Alamo Area Master Naturalist Stan Drezek is the author of this piece, updated by Wendy Drezek, photo by Wendy Drezek.
For more information on plants adapted for heat and drought for children see Pokies and Pricklies.
COMMON IN PHIL HARDBERGER PARK
Pencil Cactus, Turkey Pear, Jumping Cactus, Christmas Cactus — how can one plant have so many names? Tasajillo (Cylindropuntia leptocaulis) is a relatively common cactus in our park. A close look at its parts may explain the multiple common names. It has thin, brittle stems like a pencil, colorful winter fruit like ornaments, and a brushy growth habit. Tasajillo provides nesting sites for Cactus Wrens, and its fruit is a good food source for birds and other small animals.
PRICKLY PEAR, TOO
The other cactus to look for on your walk is the Prickly Pear (Opuntia engelmannii). It is the state plant of Texas and so prevalent in Hardberger Park that we cover it in a separate talking point.
Why are cacti present in our park? The answer has two-parts. First, Bexar County lies at the juncture of three of Texas’ Natural Regions: the Blackland Prairie, the Edward’s Plateau, and the South Texas Brush Country. The South Texas Brush Country is home to the thorny shrubs and cacti we see. Second, cacti are ideally suited to survive in our hot, dry environment. While not the dominant species, cacti are common in Phil Hardberger Park and all of San Antonio Nature Areas.
Look more closely at the Tasajillo. What is the main difference you see between it and the surrounding woody vegetation? The most obvious difference is the absence of leaves and the presence of spines which are modified leaves. In addition, most succulents are also characterized by unique features that reduce water loss:
- Photosynthesis in stems instead of leaves
- Cylindrical, spherical, compact shapes
- Thick, often waxy, outer surfaces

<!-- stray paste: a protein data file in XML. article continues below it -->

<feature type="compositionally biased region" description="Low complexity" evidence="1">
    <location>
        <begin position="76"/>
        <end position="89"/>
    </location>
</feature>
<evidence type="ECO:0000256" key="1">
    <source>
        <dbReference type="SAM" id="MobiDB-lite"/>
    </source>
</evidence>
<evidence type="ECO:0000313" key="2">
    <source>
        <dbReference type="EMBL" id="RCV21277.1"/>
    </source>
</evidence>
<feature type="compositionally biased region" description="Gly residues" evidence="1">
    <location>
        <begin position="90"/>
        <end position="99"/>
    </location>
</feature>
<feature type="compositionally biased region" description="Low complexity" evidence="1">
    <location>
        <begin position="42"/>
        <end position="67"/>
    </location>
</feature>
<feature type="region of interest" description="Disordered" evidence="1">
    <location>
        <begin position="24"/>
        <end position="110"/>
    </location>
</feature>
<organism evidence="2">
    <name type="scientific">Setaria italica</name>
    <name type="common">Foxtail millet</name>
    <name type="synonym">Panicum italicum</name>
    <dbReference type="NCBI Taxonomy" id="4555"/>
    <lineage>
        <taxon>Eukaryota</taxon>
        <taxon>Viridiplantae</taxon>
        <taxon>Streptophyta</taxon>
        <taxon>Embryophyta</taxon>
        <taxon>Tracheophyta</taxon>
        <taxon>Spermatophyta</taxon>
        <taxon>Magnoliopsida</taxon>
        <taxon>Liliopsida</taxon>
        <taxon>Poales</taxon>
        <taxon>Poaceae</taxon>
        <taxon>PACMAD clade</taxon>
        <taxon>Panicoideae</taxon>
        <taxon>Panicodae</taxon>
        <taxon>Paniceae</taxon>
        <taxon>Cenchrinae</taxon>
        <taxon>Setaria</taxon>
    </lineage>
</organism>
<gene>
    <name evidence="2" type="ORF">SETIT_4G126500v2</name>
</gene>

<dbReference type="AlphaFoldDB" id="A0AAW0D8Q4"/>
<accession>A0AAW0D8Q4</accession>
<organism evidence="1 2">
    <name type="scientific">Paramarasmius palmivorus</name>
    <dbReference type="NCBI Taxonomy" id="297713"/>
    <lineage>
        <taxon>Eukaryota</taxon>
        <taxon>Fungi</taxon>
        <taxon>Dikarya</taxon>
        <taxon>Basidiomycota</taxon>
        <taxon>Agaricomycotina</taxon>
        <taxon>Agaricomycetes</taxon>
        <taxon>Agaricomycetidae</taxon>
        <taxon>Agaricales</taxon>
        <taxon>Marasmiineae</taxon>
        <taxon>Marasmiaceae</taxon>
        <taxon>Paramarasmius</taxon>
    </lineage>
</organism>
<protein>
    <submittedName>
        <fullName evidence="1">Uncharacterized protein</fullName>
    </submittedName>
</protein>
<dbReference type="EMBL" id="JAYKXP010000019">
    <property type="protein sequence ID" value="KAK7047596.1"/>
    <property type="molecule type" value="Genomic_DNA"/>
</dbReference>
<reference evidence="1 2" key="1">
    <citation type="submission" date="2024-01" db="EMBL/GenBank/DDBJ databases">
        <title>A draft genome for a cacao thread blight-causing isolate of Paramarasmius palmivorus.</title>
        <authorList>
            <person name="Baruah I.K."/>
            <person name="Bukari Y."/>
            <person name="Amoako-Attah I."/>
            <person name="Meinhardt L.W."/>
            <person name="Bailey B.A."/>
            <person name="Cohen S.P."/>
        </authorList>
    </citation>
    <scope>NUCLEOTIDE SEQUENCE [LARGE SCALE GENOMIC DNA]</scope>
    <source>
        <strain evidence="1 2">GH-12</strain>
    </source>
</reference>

- Viscous, internal structures that retain water
- Quickly generating near surface roots that absorb water from light rains or heavy dews
Cacti have other adaptations. Did you know that the pads of Prickly Pear tend to be oriented east-west so that the smallest surface area possible is exposed to the sun? Check out the next grouping of Prickly Pear you come across. Are the pads oriented east-west? Many cacti are ribbed. A ribbed shape expands quickly to take in water, directs water to the roots, and minimizes the surface area exposed to the sun. Can you visualize how spines
can provide both shade and surfaces that guide and capture dew and light rain? Some cacti have so many spines that they create a humid micro-climate near the cactus’ surface, thereby reducing water loss. For a complete list of plant adaptations to hot and dry conditions go to our page on Xeric Adaptations.
High temperatures in excess of 120° that would kill many herbaceous plants can be tolerated by cacti. Besides cacti, you should look for two other plants common to Hardberger Park which exhibit adaptations to hot and dry climates: Twist-leaf Yucca (Yucca rupicola) and Thread-leaf Yucca (Yucca constricta). If you look carefully, you will spot both of these along the trail.
Tasajillo with flowers – – Phil Hardberber Park
Photo by Wendy Drezek
For more information for children see, Pokies and Pricklies.